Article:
Biweekly Payment
Biweekly Payment Comparison
This online calculator is meant to compare a normal loan payment schedule versus a biweekly loan payment schedule.
There is no magic to a biweekly payment schedule, just a little bit of math. You do not get something for nothing – you do end up paying more each year. There are 12 months in a year, but 52 weeks. If you make half a monthly payment every two weeks, then you end up paying 13 monthly payments over the course of a year.
There are different ways the extra payments can be applied, so check your loan agreement for details. This calculator assumes that the extra payment will be applied as principal every 6 months. Other arrangements are to include it once a year or to recalculate a new amortization schedule so that each payment goes towqard principal and interest.
You can effect a biweekly payment schedule, without having to write twice as many checks as normal, simply by increasing every sixth check by 50%.
Instructions
 Enter information into the greenshaded section below (item 1, 2, 3, and 4).
 In item 4, the accelerated payment must be greater than the normal payment.
 Click the Compare button
 You may view the intermediate results (no shading) or you may ignore them
 The end results are in the yellowshaded section (item 8)
 For complete monthbymonth details, click the “Show Amortization” button that will appear after item 8 once the comparison has been run.
Normal Schedule  BiWeekly Schedule  

Payment  Remaining  Payment  Remaining  
Month  Principal  Interest  Principal  Principal  Interest  Principal 
Explanations for Each Step

How much one had to borrow
This is the original loan amount.

How many months the loan is supposed to last
The is the length of the original loan.

During which month the biweekly will start
This is to specify when the larger payment will take effect.
If the loan has just started and a payment has not yet been made, then month 1 would be entered.
If, for example, the loan has already been active for one year, then 12 months have passed and the next payment would be 13, so 13 would be entered.
The new schedule starts at this month, so the first extra principal payment will occur in the sixth month of the new schedule.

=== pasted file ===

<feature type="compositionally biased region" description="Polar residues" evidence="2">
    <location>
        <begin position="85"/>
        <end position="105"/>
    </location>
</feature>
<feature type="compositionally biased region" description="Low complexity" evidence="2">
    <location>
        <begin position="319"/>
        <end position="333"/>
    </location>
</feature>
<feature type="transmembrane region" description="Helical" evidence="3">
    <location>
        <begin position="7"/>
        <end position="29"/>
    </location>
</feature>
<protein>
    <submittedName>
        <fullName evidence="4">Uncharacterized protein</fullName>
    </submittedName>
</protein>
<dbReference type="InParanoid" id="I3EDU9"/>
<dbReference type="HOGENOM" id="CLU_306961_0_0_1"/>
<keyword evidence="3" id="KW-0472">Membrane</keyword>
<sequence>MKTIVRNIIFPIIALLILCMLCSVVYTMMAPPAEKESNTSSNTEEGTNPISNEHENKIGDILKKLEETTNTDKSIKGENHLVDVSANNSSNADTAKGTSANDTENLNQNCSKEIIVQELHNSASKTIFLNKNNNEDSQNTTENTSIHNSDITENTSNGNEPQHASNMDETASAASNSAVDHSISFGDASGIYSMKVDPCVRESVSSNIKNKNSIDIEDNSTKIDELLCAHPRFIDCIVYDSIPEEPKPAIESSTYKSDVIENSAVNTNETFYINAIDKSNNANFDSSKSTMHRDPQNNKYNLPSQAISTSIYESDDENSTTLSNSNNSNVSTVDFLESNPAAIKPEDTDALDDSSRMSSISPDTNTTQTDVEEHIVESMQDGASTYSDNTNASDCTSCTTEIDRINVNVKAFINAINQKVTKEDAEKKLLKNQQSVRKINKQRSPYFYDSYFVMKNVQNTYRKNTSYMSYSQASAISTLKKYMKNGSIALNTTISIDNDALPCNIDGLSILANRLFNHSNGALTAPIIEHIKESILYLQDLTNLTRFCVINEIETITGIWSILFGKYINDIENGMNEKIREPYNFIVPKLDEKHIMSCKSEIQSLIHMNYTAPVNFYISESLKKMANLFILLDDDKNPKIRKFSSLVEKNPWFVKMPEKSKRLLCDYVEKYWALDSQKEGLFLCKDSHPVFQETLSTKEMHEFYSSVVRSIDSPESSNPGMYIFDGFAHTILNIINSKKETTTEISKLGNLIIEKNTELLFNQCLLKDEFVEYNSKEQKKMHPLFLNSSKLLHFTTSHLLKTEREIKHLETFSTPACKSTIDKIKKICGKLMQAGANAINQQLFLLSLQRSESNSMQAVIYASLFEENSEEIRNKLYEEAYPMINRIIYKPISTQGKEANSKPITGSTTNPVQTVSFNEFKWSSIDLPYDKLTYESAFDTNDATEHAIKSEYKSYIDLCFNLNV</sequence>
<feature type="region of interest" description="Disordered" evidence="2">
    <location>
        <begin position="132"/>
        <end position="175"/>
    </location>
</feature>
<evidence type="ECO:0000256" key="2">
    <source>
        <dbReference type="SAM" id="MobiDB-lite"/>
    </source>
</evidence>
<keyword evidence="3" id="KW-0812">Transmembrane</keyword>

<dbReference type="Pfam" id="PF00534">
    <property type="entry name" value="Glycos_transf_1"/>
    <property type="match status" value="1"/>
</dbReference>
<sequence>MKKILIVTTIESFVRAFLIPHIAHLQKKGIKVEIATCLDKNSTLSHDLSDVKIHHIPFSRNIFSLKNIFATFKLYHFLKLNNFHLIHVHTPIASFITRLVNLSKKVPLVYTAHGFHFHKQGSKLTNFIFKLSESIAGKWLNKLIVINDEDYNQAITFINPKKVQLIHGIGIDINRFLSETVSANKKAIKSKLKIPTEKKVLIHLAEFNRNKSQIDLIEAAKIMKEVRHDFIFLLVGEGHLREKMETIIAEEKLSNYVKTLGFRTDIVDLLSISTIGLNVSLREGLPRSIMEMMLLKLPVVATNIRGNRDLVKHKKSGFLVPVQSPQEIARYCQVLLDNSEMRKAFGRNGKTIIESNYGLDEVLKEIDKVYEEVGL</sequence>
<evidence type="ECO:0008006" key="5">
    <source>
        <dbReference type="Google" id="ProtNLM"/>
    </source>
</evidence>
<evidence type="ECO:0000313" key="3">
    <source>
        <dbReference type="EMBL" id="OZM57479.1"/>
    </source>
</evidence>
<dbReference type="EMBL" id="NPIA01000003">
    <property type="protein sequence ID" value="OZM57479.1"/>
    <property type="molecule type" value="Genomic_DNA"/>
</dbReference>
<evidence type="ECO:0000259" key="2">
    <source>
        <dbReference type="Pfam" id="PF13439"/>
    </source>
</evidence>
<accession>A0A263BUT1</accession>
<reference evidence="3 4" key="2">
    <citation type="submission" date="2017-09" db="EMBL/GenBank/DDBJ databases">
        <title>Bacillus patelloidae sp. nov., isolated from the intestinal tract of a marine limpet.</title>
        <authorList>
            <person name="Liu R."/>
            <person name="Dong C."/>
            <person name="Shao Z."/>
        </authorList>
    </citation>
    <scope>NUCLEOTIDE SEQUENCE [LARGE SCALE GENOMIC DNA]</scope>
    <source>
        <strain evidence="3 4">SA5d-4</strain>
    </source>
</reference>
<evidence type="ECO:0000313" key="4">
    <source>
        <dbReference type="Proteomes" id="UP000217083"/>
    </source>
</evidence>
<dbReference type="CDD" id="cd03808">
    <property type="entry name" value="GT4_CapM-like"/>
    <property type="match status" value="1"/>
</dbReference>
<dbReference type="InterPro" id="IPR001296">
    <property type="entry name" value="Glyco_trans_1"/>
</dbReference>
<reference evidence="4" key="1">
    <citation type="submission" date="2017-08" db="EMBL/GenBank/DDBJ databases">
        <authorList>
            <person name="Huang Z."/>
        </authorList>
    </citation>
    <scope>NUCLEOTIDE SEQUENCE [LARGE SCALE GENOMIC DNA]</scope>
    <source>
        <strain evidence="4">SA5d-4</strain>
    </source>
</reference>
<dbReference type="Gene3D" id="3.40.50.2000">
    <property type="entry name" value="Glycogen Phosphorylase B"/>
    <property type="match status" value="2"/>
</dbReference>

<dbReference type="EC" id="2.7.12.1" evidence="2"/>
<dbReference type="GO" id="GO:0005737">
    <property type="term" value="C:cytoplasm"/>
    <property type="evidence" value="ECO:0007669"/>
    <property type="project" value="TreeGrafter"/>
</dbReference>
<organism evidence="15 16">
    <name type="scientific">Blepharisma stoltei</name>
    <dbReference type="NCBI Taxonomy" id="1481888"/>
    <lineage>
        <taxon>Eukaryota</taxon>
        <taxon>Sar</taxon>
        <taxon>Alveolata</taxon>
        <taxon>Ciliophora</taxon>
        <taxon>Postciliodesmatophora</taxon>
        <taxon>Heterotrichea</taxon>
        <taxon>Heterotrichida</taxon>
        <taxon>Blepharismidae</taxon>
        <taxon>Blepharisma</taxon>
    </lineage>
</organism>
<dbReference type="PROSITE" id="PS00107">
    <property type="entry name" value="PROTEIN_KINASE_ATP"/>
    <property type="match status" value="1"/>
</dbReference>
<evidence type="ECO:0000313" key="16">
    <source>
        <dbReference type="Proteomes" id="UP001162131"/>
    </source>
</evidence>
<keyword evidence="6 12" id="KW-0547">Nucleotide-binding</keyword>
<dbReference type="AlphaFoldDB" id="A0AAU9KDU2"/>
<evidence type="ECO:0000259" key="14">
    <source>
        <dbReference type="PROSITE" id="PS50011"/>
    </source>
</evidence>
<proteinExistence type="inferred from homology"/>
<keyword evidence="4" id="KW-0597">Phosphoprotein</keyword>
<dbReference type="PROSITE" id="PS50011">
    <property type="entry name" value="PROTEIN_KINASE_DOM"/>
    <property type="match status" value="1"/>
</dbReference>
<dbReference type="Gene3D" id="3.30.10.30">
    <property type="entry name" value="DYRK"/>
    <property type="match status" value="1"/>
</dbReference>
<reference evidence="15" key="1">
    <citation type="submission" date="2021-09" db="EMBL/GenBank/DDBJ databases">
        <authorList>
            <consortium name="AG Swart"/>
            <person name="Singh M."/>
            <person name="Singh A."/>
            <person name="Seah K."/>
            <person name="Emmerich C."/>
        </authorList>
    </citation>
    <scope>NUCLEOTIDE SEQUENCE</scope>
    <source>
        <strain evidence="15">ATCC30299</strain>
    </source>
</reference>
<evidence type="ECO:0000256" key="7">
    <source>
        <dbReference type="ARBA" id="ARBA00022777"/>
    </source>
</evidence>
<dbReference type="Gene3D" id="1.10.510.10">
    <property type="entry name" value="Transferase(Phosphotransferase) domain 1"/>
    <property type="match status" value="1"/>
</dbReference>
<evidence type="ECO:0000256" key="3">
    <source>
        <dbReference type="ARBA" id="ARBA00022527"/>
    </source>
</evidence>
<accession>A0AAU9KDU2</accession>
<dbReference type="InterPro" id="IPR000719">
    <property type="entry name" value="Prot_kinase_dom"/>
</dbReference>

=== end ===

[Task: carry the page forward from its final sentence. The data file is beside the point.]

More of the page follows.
How much one will pay each month
This is the amount from the loan terms – the minimum amount that one must pay each month.
This is the standard payment, as setup in the loan agreement.
The extra payment will be half of this value every six months. 
How much interest one will pay, total
This is the result of the loan terms – how much interest, in dollars, the loan will collect.
The first category is the interest amount from the normal payment schedule.
The second category is is the interest amount from the accelerated payment schedule. 
How much money one will pay, total
This is the result of the loan terms – how much, in dollars, the loan will collect. This is the sum of the loan principal (item 1) and the interest (item 5).
The first category is the total amount from the normal payment schedule.
The second category is is the total amount from the accelerated payment schedule. 
What the interest rate is for the loan
This is the interest rate for the normal payment schedule, as determined by the loan principal, monthly payment amount, and number of payments.
The first line is the interest rate from the normal payment schedule in the form of APR.
The second line is is the interest rate from the normal payment schedule in the form of APY. 
How many months the loan will actually last
The is the length of the loan.
The first category is how long the loan will last under the original loan agreement. This should match item 2.
The second category is how long the loan will last by paying extra each month. This should be a smaller number, meaning the loan will be payed off sooner.
April 16th, 2008 at 11:40 pm
[…] see the effects of paying 26 half payments instead of 12 full payments, try the biweekly payment calculator, which I added to this site […]